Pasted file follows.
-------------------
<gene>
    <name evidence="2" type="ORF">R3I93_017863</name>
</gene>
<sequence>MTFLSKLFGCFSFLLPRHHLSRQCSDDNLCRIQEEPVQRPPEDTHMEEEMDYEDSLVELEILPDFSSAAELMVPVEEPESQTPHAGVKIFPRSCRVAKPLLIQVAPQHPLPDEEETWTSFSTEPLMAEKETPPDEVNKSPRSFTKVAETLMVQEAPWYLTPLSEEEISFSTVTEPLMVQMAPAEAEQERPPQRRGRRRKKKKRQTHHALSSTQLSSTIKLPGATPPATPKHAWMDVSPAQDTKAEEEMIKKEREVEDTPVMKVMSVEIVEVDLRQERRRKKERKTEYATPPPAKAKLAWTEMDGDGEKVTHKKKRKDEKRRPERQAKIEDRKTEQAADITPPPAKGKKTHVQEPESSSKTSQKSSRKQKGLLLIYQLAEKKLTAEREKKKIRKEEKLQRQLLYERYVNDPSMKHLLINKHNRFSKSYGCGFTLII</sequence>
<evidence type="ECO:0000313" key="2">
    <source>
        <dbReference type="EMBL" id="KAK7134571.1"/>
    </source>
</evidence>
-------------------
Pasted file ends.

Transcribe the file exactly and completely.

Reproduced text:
<gene>
    <name evidence="2" type="ORF">R3I93_017863</name>
</gene>
<sequence>MTFLSKLFGCFSFLLPRHHLSRQCSDDNLCRIQEEPVQRPPEDTHMEEEMDYEDSLVELEILPDFSSAAELMVPVEEPESQTPHAGVKIFPRSCRVAKPLLIQVAPQHPLPDEEETWTSFSTEPLMAEKETPPDEVNKSPRSFTKVAETLMVQEAPWYLTPLSEEEISFSTVTEPLMVQMAPAEAEQERPPQRRGRRRKKKKRQTHHALSSTQLSSTIKLPGATPPATPKHAWMDVSPAQDTKAEEEMIKKEREVEDTPVMKVMSVEIVEVDLRQERRRKKERKTEYATPPPAKAKLAWTEMDGDGEKVTHKKKRKDEKRRPERQAKIEDRKTEQAADITPPPAKGKKTHVQEPESSSKTSQKSSRKQKGLLLIYQLAEKKLTAEREKKKIRKEEKLQRQLLYERYVNDPSMKHLLINKHNRFSKSYGCGFTLII</sequence>
<evidence type="ECO:0000313" key="2">
    <source>
        <dbReference type="EMBL" id="KAK7134571.1"/>
    </source>
</evidence>